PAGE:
September 29, 2008
‘Star Wars: The Clone Wars’ Goes Weekly in Animated Series
By FRAZIER MOORE of The Associated Press
Tough times! War rages on, with shrinking numbers of good guys left to fight for freedom and restore peace. And, all happening in a galaxy that definitely isn't close, close by.
It's Anakin Skywalker, Obi-Wan Kenobi, Yoda, Ahsoka Tano and other Star Wars heroes pitted against the evil Count Dooku, his assassin Asajj Ventress, their master Darth Sidious, the mechanical General Grievous and assorted other villains, with the future of that galaxy far, far away at stake.
This season's 22-episode saga premieres Friday on Cartoon Network with back-to-back half-hours, beginning at 8 p.m. (It was introduced in theaters with a feature-film version.)
First up: Jedi Master Yoda is on a secret mission to forge a treaty with the king of Toydaria when his ship is ambushed by Count Dooku. Then, at 8:30 p.m., a Separatist mystery weapon terrorizes the clone Starfleet.
Don't worry if this kind of action lies far, far away from your zone of interest. Even for viewers who don't give a flip about the Star Wars mythos (can there really be such philistines on this planet we call Earth?), "Star Wars: The Clone Wars" is worth checking out.
Other shows to look out for:
-- HBO weighs in with a pair of oddball comedies Sunday.
At 9:30 p.m., "Little Britain USA" imports the chameleonic Matt Lucas and David Walliams to America in a Yank version of their no- holds-barred British sketch-comedy hit.
Characters embodied by this twisted twosome include Bing Gordyn, the little-known eighth astronaut to go to the moon; Phyllis, who can't help obeying the demented demands from her King Charles Spaniel; kindly elderly Mildred, who shares details from her drug- and-booze-filled past ("We didn't KNOW it was bad for us") with her grandson Connor; and argumentative hospital receptionist Carol Beer ("The computer says'no'"). There's bad taste and outrageousness galore, and even more laughs.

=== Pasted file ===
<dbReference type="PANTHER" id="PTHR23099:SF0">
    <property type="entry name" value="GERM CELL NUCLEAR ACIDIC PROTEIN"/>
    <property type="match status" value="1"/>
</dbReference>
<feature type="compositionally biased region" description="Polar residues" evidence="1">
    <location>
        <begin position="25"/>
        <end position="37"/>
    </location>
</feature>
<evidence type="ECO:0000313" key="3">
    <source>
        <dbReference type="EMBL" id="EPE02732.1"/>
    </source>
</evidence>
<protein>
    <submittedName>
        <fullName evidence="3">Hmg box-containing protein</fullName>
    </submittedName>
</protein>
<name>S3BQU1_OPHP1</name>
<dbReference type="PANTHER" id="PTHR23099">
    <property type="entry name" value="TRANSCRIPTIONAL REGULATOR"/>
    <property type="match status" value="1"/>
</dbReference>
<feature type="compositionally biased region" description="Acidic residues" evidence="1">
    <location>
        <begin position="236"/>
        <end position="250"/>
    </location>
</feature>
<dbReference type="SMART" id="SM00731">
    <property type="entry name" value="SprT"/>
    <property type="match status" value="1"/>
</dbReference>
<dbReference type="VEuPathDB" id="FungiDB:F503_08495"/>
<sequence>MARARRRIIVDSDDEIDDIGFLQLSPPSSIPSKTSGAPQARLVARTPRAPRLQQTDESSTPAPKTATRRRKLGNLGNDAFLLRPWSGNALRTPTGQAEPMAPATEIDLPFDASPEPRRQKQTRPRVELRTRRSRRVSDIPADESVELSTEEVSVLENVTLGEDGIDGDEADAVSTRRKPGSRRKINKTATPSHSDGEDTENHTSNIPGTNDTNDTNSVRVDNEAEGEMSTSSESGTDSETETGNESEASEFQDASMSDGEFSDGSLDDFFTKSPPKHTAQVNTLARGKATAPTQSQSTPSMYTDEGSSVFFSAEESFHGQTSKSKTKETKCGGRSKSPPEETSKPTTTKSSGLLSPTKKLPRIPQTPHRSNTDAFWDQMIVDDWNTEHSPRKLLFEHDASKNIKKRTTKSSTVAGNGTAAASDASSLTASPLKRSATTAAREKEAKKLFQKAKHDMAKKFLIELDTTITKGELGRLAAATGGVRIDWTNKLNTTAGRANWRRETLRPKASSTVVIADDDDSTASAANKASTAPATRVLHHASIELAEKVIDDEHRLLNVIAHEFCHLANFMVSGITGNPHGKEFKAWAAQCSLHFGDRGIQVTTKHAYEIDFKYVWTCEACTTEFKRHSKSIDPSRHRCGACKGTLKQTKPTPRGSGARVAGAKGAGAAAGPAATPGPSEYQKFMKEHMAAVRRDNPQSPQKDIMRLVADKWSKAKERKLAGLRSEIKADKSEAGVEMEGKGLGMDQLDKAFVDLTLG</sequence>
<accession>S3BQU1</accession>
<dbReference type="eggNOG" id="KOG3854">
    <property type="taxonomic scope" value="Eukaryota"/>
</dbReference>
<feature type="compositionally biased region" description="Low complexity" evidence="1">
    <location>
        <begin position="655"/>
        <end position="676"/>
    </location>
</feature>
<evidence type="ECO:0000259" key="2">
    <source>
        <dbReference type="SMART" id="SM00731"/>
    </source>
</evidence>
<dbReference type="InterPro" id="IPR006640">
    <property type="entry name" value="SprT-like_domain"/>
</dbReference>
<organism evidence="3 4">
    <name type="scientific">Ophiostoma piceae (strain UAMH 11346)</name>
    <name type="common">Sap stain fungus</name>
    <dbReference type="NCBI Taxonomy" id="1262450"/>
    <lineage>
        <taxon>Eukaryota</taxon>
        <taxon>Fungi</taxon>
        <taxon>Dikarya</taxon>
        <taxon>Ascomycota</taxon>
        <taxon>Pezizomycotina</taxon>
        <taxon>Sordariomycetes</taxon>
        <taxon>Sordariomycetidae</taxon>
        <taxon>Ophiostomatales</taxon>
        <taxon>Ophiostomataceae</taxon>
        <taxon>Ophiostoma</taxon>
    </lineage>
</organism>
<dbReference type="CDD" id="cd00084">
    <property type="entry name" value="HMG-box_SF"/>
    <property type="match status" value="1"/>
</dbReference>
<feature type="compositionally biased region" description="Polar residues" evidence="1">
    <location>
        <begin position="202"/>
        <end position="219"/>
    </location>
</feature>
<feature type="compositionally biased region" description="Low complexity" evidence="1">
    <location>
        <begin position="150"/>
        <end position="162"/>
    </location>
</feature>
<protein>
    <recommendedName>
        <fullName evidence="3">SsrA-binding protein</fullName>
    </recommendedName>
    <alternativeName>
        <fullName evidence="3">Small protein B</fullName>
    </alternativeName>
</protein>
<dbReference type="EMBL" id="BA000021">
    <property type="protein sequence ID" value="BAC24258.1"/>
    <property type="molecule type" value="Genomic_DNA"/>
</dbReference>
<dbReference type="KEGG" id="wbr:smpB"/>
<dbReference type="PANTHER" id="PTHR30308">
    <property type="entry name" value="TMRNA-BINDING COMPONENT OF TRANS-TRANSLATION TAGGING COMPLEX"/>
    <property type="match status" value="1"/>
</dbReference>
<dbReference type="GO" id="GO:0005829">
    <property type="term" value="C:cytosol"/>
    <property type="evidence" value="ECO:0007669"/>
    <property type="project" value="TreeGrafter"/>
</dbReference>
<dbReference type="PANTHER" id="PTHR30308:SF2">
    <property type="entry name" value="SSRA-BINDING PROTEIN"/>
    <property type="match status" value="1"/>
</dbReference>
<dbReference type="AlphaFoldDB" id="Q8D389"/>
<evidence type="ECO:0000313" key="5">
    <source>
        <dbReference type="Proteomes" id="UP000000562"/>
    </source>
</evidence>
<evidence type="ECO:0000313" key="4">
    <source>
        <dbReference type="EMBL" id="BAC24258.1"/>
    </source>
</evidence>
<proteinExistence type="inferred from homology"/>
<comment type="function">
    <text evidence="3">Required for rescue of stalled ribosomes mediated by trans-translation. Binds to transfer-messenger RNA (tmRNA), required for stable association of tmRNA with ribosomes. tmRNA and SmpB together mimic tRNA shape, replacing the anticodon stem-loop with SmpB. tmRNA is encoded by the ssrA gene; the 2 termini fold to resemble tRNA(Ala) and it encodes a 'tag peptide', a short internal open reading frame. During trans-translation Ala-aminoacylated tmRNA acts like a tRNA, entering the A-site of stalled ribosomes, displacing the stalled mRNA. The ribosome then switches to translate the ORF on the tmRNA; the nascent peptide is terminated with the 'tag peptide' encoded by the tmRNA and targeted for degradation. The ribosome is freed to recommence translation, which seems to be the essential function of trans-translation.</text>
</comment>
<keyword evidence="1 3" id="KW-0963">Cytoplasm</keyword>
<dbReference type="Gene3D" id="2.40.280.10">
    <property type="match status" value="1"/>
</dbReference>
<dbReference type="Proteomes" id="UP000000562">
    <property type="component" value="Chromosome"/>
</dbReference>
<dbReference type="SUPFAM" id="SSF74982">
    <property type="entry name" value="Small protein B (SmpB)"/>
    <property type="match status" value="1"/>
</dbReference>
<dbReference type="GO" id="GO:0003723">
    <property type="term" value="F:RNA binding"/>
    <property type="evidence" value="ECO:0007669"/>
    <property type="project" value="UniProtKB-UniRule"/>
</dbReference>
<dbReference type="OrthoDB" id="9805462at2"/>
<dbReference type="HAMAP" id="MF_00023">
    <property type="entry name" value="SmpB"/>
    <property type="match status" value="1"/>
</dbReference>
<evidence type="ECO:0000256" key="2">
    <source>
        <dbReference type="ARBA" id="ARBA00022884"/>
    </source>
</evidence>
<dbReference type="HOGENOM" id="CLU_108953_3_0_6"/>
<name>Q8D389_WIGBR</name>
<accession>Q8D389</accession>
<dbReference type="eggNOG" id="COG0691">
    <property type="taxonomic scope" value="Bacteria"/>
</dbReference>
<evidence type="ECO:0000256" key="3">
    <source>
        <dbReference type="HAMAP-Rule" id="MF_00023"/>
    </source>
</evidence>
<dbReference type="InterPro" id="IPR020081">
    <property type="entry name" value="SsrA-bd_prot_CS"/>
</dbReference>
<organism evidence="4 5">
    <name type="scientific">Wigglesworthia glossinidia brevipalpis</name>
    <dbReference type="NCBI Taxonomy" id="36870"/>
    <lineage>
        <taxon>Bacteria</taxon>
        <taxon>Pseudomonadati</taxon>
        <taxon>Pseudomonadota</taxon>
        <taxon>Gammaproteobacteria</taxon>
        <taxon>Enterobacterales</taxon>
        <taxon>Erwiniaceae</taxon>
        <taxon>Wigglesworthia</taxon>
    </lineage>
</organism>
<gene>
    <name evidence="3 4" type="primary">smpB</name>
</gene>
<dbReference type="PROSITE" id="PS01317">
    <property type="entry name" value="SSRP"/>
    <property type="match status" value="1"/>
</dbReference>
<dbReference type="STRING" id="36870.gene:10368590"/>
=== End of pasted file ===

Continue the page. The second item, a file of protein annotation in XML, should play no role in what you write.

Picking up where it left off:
Then at 10 p.m., "The Life & Times of Tim" explores the wrong- headed world of a young office drudge with terminal passivity. The animation style on "Tim" is sufficiently bare-bones to make "South Park" look like "Shrek" being screened at an Imax.
Tim subsists at a level of meaninglessness that would make any member of the "Seinfeld" crew seem like the Dalai Lama in comparison. Created by adman-filmmaker Steve Dildarian, it's cringingly hilarious.
-- "Taxi to the Dark Side" is a wrenching documentary with heavy relevance for Election Year 2008 and beyond.
The title refers to an innocent young Afghan taxi driver named Dilawar who was killed while being held in Bagram prison in 2002. And, it refers to a statement from Vice President Dick Cheney a few days after the 9/11 attacks: "We also have to work the dark side, if you will," he said, describing U.S. strategy for bringing terrorists to justice.
The film examines highly questionable interrogation practices used by U.S. military guards on prisoners in Bagram, Abu Ghraib and Guantanamo Bay.
Written, produced, directed and narrated by Alex Gibney ("Enron: The Smartest Guys in the Room"), "Taxi to the Dark Side" won the 2008 Academy Award for Best Documentary Feature and a 2007 Peabody Award, among its many honors. It premieres on HBO at 8 p.m. Monday.
-- "Friday Night Lights," the football-and-family drama that glowed the past two autumns on NBC, returns for its third season Wednesday at 8 p.m. - but not on NBC.
In an unusual arrangement, DirecTV subscribers will see these 13 weekly episodes first.
Starring Kyle Chandler, Connie Britton and a team of other fine actors, the Emmy- and Peabody-winning series will air on NBC in early 2009. Can't wait until then? There's still time to subscribe to DirecTV.
-- Troy Dunn finds people for a living. And, his most compelling cases find their way onto his series, "The Locator," airing Saturday at 8 p.m. on cable's WEtv.
This week, former "bad girl" Annie wants to reunite with Nicole, the friend with whom she shared a destructively wild life when they were teens a quarter-century ago.
Now, Annie is an artist and teacher, she's married with two children and has been sober for a dozen years. What has become of Nicole in the meantime? That's what Dunn will try to find out.
-- Their name isn't Earl, but the "Trailer Park Boys" have blazed a similar, and even longer-lasting, trail of low-rent living during seven seasons of this Canadian comedy hit, which was followed by a feature film named, cleverly, "Trailer Park Boys: The Movie."
This sidesplitting cinematic return to Sunnyvale Trailer Park catches up with Ricky, Julian and Bubbles - three lifelong thirtysomething BFF - as they bungle such capers as an ATM heist, the harvest of sidewalk parking meters and a hockey game in the local prison yard.
Comedy Central airs it Saturday night at midnight. Here's something to do when the bars have closed.
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